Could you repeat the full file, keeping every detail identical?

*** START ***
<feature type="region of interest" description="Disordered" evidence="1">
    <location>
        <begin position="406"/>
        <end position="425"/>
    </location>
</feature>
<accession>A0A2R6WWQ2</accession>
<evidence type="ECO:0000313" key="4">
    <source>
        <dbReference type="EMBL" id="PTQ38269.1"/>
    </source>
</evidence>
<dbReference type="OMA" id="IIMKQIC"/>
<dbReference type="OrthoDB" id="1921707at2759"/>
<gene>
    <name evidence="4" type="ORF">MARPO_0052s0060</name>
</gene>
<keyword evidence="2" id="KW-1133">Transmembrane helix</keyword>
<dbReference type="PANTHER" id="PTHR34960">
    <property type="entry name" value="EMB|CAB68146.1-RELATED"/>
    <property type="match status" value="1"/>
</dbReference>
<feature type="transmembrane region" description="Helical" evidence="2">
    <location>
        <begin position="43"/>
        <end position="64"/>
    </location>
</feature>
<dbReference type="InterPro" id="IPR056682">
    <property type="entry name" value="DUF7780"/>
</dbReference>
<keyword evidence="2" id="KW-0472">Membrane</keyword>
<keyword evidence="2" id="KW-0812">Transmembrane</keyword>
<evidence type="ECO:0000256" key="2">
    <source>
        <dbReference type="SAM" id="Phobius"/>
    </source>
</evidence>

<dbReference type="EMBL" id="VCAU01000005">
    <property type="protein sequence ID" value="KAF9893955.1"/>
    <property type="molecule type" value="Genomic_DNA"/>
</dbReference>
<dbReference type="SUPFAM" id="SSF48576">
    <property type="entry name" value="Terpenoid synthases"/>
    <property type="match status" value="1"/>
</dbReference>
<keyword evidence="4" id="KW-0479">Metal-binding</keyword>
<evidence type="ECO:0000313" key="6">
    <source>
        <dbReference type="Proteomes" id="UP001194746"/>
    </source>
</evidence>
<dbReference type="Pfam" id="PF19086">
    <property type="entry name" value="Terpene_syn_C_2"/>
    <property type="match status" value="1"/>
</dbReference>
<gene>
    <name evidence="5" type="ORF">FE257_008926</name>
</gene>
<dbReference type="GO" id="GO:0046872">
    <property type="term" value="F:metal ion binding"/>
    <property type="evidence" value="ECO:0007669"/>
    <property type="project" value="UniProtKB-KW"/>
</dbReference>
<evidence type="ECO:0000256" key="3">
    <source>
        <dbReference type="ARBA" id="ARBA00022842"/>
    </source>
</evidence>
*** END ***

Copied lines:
<feature type="region of interest" description="Disordered" evidence="1">
    <location>
        <begin position="406"/>
        <end position="425"/>
    </location>
</feature>
<accession>A0A2R6WWQ2</accession>
<evidence type="ECO:0000313" key="4">
    <source>
        <dbReference type="EMBL" id="PTQ38269.1"/>
    </source>
</evidence>
<dbReference type="OMA" id="IIMKQIC"/>
<dbReference type="OrthoDB" id="1921707at2759"/>
<gene>
    <name evidence="4" type="ORF">MARPO_0052s0060</name>
</gene>
<keyword evidence="2" id="KW-1133">Transmembrane helix</keyword>
<dbReference type="PANTHER" id="PTHR34960">
    <property type="entry name" value="EMB|CAB68146.1-RELATED"/>
    <property type="match status" value="1"/>
</dbReference>
<feature type="transmembrane region" description="Helical" evidence="2">
    <location>
        <begin position="43"/>
        <end position="64"/>
    </location>
</feature>
<dbReference type="InterPro" id="IPR056682">
    <property type="entry name" value="DUF7780"/>
</dbReference>
<keyword evidence="2" id="KW-0472">Membrane</keyword>
<keyword evidence="2" id="KW-0812">Transmembrane</keyword>
<evidence type="ECO:0000256" key="2">
    <source>
        <dbReference type="SAM" id="Phobius"/>
    </source>
</evidence>

<dbReference type="EMBL" id="VCAU01000005">
    <property type="protein sequence ID" value="KAF9893955.1"/>
    <property type="molecule type" value="Genomic_DNA"/>
</dbReference>
<dbReference type="SUPFAM" id="SSF48576">
    <property type="entry name" value="Terpenoid synthases"/>
    <property type="match status" value="1"/>
</dbReference>
<keyword evidence="4" id="KW-0479">Metal-binding</keyword>
<evidence type="ECO:0000313" key="6">
    <source>
        <dbReference type="Proteomes" id="UP001194746"/>
    </source>
</evidence>
<dbReference type="Pfam" id="PF19086">
    <property type="entry name" value="Terpene_syn_C_2"/>
    <property type="match status" value="1"/>
</dbReference>
<gene>
    <name evidence="5" type="ORF">FE257_008926</name>
</gene>
<dbReference type="GO" id="GO:0046872">
    <property type="term" value="F:metal ion binding"/>
    <property type="evidence" value="ECO:0007669"/>
    <property type="project" value="UniProtKB-KW"/>
</dbReference>
<evidence type="ECO:0000256" key="3">
    <source>
        <dbReference type="ARBA" id="ARBA00022842"/>
    </source>
</evidence>